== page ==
Northwest Fisheries Science Center

Ecotoxicology Research Areas


Dr. Nat Scholz
Program Manager
Staff Directory

Stormwater science: ecological impacts

Land-based sources of toxic runoff are an important cause of habitat degradation in coastal watersheds and nearshore marine environments throughout the United States. The Ecotoxicology Program conducts research to identify key threats to NOAA trust species and habitats. In recent years this work has focused on coho salmon as a sentinel species for ecological resiliency in western watersheds impacted by urbanization and stormwater runoff from roads, parking lots, and other impervious surfaces. The research has focused on the health and survival of salmon embryos, juveniles, and returning adult spawners, using a combination of laboratory studies, field assessments, population modeling, food web modeling, and land-use based ecological forecasting.

The next link/button will exit from NWFSC web site NOAA Fisheries Service fact sheet on stormwater and salmon health

Program Contact

Nat Scholz

Project Staff

David Baldwin, Barbara French, John Incardona, Jana Labenia, Cathy Laetz, Tiffany Linbo, Nat Scholz, Sean Sol, Julann Spromberg, Maryjean Willis

NWFSC Co-Investigators

Eric Buhle, Blake Feist


NOAA Coastal Services Center, National Coastal Storms Program
The next link/button will exit from NWFSC web site U.S. Fish and Wildlife Program, National Contaminants Program
The next link/button will exit from NWFSC web site U.S. Environmental Protection Agency, Region 10
The next link/button will exit from NWFSC web site Washington State University, Puyallup Stormwater Research Facility
The next link/button will exit from NWFSC web site City of Seattle, Seattle Public Utilities
The next link/button will exit from NWFSC web site Wild Fish Conservancy
The next link/button will exit from NWFSC web site Suquamish Tribe


McIntyre, J.K., Lundin, J.I., Cameron, J.R., Chow, M.I., Davis, J.W., Incardona, J.P., and Scholz, N.L. 2018. Interspecies variation in susceptibility of adult Pacific salmon to toxic urban stormwater runoff. Environmental Pollution, 238:196-203.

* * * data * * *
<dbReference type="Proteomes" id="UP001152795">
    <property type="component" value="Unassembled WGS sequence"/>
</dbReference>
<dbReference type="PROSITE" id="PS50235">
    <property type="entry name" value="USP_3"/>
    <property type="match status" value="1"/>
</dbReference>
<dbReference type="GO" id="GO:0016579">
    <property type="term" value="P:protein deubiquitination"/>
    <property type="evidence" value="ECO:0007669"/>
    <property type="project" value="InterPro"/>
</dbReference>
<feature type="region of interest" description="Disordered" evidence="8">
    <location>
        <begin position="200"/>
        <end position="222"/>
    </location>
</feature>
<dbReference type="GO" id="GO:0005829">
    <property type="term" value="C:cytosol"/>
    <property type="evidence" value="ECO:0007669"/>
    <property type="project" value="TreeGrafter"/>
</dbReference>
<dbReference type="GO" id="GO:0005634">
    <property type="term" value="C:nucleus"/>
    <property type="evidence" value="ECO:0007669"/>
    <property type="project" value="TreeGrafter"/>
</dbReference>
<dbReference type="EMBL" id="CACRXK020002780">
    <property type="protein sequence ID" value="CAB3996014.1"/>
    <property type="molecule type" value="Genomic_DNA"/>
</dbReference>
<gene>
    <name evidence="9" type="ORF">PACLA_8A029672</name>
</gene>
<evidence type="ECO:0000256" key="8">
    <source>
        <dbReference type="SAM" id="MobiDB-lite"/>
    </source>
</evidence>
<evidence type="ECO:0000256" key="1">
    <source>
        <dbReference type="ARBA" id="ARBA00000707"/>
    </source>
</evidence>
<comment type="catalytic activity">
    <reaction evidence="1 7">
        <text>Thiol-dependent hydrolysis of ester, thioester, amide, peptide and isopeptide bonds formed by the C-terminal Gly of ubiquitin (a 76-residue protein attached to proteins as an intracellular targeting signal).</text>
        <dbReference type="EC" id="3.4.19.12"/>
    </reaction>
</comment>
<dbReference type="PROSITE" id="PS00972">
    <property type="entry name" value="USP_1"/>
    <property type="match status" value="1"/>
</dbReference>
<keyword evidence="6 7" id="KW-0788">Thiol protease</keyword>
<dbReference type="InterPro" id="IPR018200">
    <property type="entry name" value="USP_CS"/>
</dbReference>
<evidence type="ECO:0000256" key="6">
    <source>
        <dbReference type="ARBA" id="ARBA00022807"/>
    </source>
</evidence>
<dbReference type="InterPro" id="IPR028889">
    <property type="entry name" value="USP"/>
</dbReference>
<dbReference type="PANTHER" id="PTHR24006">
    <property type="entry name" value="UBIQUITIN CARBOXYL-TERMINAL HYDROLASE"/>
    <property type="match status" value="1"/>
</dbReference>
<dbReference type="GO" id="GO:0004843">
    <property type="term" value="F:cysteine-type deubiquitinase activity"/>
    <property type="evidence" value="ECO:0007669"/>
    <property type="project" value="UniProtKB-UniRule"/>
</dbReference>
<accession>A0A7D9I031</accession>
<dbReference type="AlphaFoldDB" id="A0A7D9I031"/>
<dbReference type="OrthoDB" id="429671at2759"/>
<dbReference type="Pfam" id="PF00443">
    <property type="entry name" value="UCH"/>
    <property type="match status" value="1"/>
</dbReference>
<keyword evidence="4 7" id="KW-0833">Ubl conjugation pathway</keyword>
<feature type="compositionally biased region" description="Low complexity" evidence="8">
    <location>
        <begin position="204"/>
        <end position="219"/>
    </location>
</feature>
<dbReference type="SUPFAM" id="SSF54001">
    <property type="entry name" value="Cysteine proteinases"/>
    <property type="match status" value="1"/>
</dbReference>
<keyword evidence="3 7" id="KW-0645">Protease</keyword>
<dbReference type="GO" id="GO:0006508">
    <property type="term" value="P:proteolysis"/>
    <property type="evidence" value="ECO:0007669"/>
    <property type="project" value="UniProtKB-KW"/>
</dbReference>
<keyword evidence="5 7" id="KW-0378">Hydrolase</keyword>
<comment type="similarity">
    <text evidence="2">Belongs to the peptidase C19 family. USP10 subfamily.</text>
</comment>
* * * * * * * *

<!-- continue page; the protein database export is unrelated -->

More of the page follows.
Feist, B.E., Buhle, E.R., Baldwin, D.H., Spromberg, J.A., Davis, J.W., Damm, S.E., Davis, J.W., and Scholz, N.L. 2017. Roads to ruin: conservation threats to a sentinel species across an urban gradient. Ecological Applications, 27:2382-2396.

Du, B., Lofton, J.M., Peter, K.T., Gipe, A.D., James, C.A., McIntyre, J.K., Scholz, N.L., Baker, J.E., and Kolodziej, E.P. 2017. Suspect and non-target screening of organic contaminants and potential toxicants in highway runoff and fish tissue with high-resolution time of flight mass spectrometry. Environmental Science: Processes and Impacts, 19:1185-1196.

Scholz, N.L. and McIntyre, J.K. 2015. Chemical pollution. In: Conservation of freshwater fishes. G.P. Closs, M. Krkosek, and J.D. Olden (eds.). Cambridge University Press, pp. 149-178.

Scholz, N. L., M. S. Myers, S. G. McCarthy, J. S. Labenia, J. K. McIntyre, G. M. Ylitalo, L. D. Rhodes, C. A. Laetz, C. M. Stehr, B. L. French, B. McMillan, D. Wilson, L. Reed, K. D. Lynch, S. Damm, J. W. Davis, T. K. Collier. 2011. Recurrent die-offs of Adult Coho Salmon Returning to Spawn in Puget Sound Lowland Urban Streams. PLoS ONE, 6(12):e28013. doi:10.1371/journal.pone.0028013

Spromberg, J. A., Scholz, N. L. 2011. Estimating the future decline of wild coho salmon populations due to early spawner die-offs in urbanizing watersheds of the Pacific Northwest. Integrated Environmental Management and Assessment 7(4):648-656.

Feist BE, Buhle ER, Arnold P, Davis JW, Scholz NL (2011) Landscape Ecotoxicology of Coho Salmon Spawner Mortality in Urban Streams. PLoS ONE 6(8): e23424. doi:10.1371/journal.pone.0023424

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